Youthful follies

I’ve never read the Twilight series, nor have I seen the movies, nor have I felt a need to hate either one. Based on secondhand commentaries alone, I’m pretty confident that it’s a goofy story without any obvious draw for me. As a cultural phenomenon, however, I find the study of it interesting enough to (at least) pass the time during lulls at work. Sometimes I do appreciate being clued in to what’s happening in the world I share with other media consumers.

In my daily reading of the Skepchick blog I found a link to a three-year-old Twilight dicussion that had garnered more than 500 comments. (Hey, that’ll take up some time!) The first 75 comments or so comprised a well-reasoned dissection of the movie’s message to young girls. Then, a little farther down the thread, the Twilight fans invaded. They came in with usernames like xVampiresxArexSexyx, with poor spelling skills, and with malformed ideas about romance. They came to disagree with the criticisms of the original poster, to tell other critics that they just don’t understand, and to insinuate that everybody secretly longs for a relationship like Bella’s and Edward’s. In short, they came to fulfill stereotypes. To wit:

“I thought they [the books] were funny and dont’ depict how love really is but depicts how everyone wishes love would be [aside: This is precisely the problem, but that’s a discussion for another day]. He loves her and she loves him and they want to be together forever. What is so horrible about all that?”

“i mean, its not even bad if you rally focus on all the stuff in it, i mean, even my grandmother wants to see it. its just about love, vampires, fighting, and everything else that people love in life.”

I used to be defensive on the Internet, too. When I was in high school I became obsessed with Chris Parnell of Saturday Night Live after his famous Britney Spears rap. The song was a thing of perfection. In other sketches, I studied him and noted how he didn’t smirk or fall out of character like the other performers did. He was talented and cute, and so I loved him. One day, after seeing an unkind remark about him on some online forum, I responded to the commenter with an indignant email laying out my case for Chris Parnell’s greatness. The guy wrote back and said, effectively, “Sheesh! Lighten up. It was just a comment.”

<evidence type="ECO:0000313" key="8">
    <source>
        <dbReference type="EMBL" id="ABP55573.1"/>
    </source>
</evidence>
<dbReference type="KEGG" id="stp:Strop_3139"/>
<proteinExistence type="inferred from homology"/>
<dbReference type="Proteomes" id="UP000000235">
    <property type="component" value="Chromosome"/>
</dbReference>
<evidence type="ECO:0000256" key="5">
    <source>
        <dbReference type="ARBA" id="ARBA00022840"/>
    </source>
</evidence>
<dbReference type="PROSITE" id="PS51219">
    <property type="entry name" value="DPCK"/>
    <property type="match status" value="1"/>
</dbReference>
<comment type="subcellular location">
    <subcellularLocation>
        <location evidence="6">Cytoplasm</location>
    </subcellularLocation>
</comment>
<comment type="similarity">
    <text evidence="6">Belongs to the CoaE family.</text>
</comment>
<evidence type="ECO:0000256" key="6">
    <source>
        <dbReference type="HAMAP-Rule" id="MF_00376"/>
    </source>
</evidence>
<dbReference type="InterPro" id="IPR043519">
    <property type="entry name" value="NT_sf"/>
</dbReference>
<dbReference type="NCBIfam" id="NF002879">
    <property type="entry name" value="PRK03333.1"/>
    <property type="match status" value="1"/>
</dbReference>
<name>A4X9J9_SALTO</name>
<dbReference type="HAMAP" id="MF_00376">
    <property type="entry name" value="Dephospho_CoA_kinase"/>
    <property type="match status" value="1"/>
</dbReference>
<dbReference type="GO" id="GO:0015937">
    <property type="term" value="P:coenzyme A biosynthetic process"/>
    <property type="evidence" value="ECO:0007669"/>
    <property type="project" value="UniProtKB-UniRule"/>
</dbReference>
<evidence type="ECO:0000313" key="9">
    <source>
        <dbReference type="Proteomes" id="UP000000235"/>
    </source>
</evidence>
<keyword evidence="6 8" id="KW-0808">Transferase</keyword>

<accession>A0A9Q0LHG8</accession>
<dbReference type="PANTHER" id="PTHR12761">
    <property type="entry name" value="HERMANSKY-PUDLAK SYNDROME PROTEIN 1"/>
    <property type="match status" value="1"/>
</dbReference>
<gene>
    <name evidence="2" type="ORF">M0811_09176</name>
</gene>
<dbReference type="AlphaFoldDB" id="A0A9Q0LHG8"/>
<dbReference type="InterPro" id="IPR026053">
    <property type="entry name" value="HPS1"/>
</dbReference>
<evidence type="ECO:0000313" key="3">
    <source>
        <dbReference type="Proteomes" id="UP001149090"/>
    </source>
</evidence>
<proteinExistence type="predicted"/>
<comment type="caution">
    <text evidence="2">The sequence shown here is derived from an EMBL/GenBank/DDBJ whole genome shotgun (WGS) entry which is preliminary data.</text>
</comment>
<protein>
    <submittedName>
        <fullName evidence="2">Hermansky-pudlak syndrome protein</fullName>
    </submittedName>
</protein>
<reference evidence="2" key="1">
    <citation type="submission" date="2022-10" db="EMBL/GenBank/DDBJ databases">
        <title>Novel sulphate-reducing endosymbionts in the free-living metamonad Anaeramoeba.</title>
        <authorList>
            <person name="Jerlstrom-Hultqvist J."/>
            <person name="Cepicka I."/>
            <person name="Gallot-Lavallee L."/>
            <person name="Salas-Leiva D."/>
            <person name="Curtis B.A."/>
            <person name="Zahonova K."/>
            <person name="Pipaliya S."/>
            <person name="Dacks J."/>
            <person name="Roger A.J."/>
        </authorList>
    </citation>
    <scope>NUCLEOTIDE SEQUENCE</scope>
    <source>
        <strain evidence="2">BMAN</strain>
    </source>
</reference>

Adolescents, when confronted, are especially quick to jump to a petulant defense of their cultural tastes. Your identity as a young person is so fresh and delicate that it spoils at the softest touch or exposure to foreign air. And for most of us that early identity is closely tied to the music we listen to, the books we read, and the movie stars we admire. It takes a long time to break away from that; some people never get away from it. Years after making my Chris Parnell defense, I grew up and stopped caring about other people’s insults toward my favorite pop culture offerings. I also stopped cataloging my Likes and Dislikes as if they were fundamental parts of my personality. It’s not that I never take offense at things posted on the Internet—I do, largely because there are so many people being delibarately offensive—but I’d rather not add to the piles of knee-jerk reactions that many people are too eager to share.

However, I don’t just sit back and laugh at young Twilight fans and other kids who use histrionics to shout down critics of their fleeting idols. I feel compassion, and because I know how rare compassion is among adolescent egoists, I wish I could share it. Although I’d never want to deprive a teenager of the painful growth spurts and self-discoveries we all must endure, I’d like to reach out and try to teach a few lessons: that the things you currently like will change, that the world is full of people whose opposing views will never be swayed, that there are benefits to diversities of opinion, and that your identity can be strengthened and enjoyed without reliance on other people’s approval. Now if only those darn kids would listen.

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